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How the Bobcats Make MKG Effective

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The Bobcats have found a very simple way to get rookie Michael Kidd-Gilchrist going in the offense, and they employed it Monday night against the Golden State Warriors.

Sam Sharpe-USA TODAY Sports

The Bobcats have liked rookie Michael Kidd-Gilchrist to get his looks as close to the basket as possible this season. However, that in itself is no secret as MKG has taken 59% of his shots from inside this season. He's done so with remarkable efficiency so far, shown by his eFG of .663% from that range, which is well above average. Considering that his shot is an area of development for the young player, and his eFG on jumpers of .275%, this is also smart coaching because getting him close shots plays to his strengths. A typical MKG shot chart will show you more circles near the basket, and more x's the further away you get.

The majority of his shots from this range are assisted about 56% of the time, so he's not just cutting to the basket, but doing things like rebounding on offense (1.8 per game) and as a result of being the focal point of a simple motion offense

The motion offense is a fairly basic basketball halfcourt set on offense. There are many different ways to run a motion play, but the fundamentals such as screens, player movement, and timing don't change. For now, we'll focus on the consecutive plays the Bobcats ran to get MKG the ball, and the options those plays give the Bobcats. For the purposes of this piece, we'll begin with the second play in the series.


Here, we see the play begin with Kemba Walker bringing the ball up the court as MKG cuts in front to head toward the bottom right corner of your screen. You'll see it in the next shot, but Jeff Taylor lines up underneath the basket at the baseline, and Byron Mullens and Ramon Sessions get set on the left of the court opposite MKG. Nothing too complicated, yet.


Suddenly, Sessions races across the baseline and out to the arc to receive the ball from Kemba, while MKG sets a soft screen on his man. In case you don't know, or were unsure, the movement is what makes this a "motion" play; it's that simple. These early movements are the exact same as the play they ran on the prior possession.


Now, we can see Kemba and Sessions up top, Mullens has slid over to the low block on the opposite side, and that Taylor has successfully cleared out the paint, giving MKG the ISO with the Warriors' Carl Landry (I'm calling this an ISO because of how far out on the perimeter he gets the ball; it's not really a post-up like we'll see later). Notice how MKG now has plenty of room to either drive baseline towards the basket, take a jumper (They'd probably rather he not do that) or attempt to back down Landry. This time, MKG chooses door number three.

(In other Motion sets, the Bulls in particular, have Rose come down to the paint after the initial movement to set a screen on a big man, but that's just one example of a variation where the point guard doesn't just remain at the top.)


It's likely the Warriors sent Steph Curry to double MKG against Landry to make up for some of the quickness they give up in the mismatch, and because they just gave up a layup on almost the exact same play on their previous trip down the floor. However, choosing to double means that Jarrett Jack now has to watch both Kemba and Sessions since choosing to guard one means leaving another open.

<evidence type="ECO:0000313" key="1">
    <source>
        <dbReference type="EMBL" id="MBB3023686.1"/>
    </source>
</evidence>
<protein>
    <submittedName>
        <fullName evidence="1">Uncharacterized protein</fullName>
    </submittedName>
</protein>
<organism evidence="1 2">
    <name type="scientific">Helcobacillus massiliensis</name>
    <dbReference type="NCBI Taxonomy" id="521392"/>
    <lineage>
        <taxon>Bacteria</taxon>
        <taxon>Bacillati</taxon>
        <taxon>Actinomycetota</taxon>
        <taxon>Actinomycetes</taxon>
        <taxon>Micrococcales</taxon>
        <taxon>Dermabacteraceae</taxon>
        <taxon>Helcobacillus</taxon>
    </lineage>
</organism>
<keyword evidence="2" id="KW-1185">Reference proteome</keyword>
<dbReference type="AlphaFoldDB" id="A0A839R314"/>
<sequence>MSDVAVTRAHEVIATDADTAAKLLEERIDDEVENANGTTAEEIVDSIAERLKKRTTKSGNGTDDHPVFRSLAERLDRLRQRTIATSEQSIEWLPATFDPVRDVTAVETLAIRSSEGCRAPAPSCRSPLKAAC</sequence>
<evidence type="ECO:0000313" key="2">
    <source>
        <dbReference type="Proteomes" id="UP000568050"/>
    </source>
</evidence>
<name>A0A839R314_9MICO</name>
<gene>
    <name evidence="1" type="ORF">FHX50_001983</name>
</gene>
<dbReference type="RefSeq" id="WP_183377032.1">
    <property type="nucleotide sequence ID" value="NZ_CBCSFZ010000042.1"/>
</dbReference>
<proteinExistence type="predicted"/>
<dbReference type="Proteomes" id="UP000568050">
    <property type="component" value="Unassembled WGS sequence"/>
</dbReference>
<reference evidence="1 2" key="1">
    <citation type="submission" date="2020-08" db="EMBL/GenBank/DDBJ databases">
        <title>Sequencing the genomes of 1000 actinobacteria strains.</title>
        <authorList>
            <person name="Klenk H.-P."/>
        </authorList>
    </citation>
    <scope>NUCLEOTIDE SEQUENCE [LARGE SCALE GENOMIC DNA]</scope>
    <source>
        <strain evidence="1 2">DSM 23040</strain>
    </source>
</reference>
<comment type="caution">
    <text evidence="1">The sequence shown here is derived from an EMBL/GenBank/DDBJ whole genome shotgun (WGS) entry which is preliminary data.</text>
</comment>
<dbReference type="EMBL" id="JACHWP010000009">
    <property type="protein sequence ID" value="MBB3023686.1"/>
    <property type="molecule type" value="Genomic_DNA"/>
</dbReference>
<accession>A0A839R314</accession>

MKG ends up passing to Kemba, who swings it to Sessions, who misses a driving layup with the open lanes created by the clear outs. The whole idea of this type of halfcourt offense is to give your team as many options as possible, and finding the best one. MKG choosing to defer to the open man instead of fighting the double team was certainly the better option although Sessions missed the shot.

Real quick, let's look at the previous play where MKG ends up kissing a lay-in off of the glass. The setup is the same, so we'll pick up where MKG receives the ball.


Notice how MKG has Klay Thompson on him, and is able to force him closer to the low-block than he was with Landry. Thompson isn't a great defender in the first place, but he's also giving up 25 pounds (They're both listed as 6'7, though.) to MKG as a guard trying to defend in the post. Quite frankly, Thompson is in way too deep with no help, so it's not hard to see why the Bobcats exploited this mismatch at all.


Finally, here's MKG laying the ball in over Thompson after backing him in and forcing him badly out of position underneath the basket. Of course, if MKG were unsuccessful backing in Thompson, there were plenty of cutting lanes for either Sessions or Walker to get a quick pass from MKG.

These are just a couple examples of how Mike Dunlap has featured MKG so far, but I don't know if they only use it when they play small, like they were here. However, it's not just an offense for one player; it requires the whole team to be in the right place at the right time, and there really are opportunities for everyone. For instance, on the second play, the Warriors don't make sure Landry gets MKG on that play if he wasn't so successful on the last possession. Which of course wouldn't have been successful without everyone having the proper spacing. Everyone executing this play properly the first time also meant that the defense had to respect it enough to double MKG that left a Bobcat open, and and open driving lane for Sessions.

It's basically basketball, but still a thing of beauty when executed properly, no matter how fundamental it is.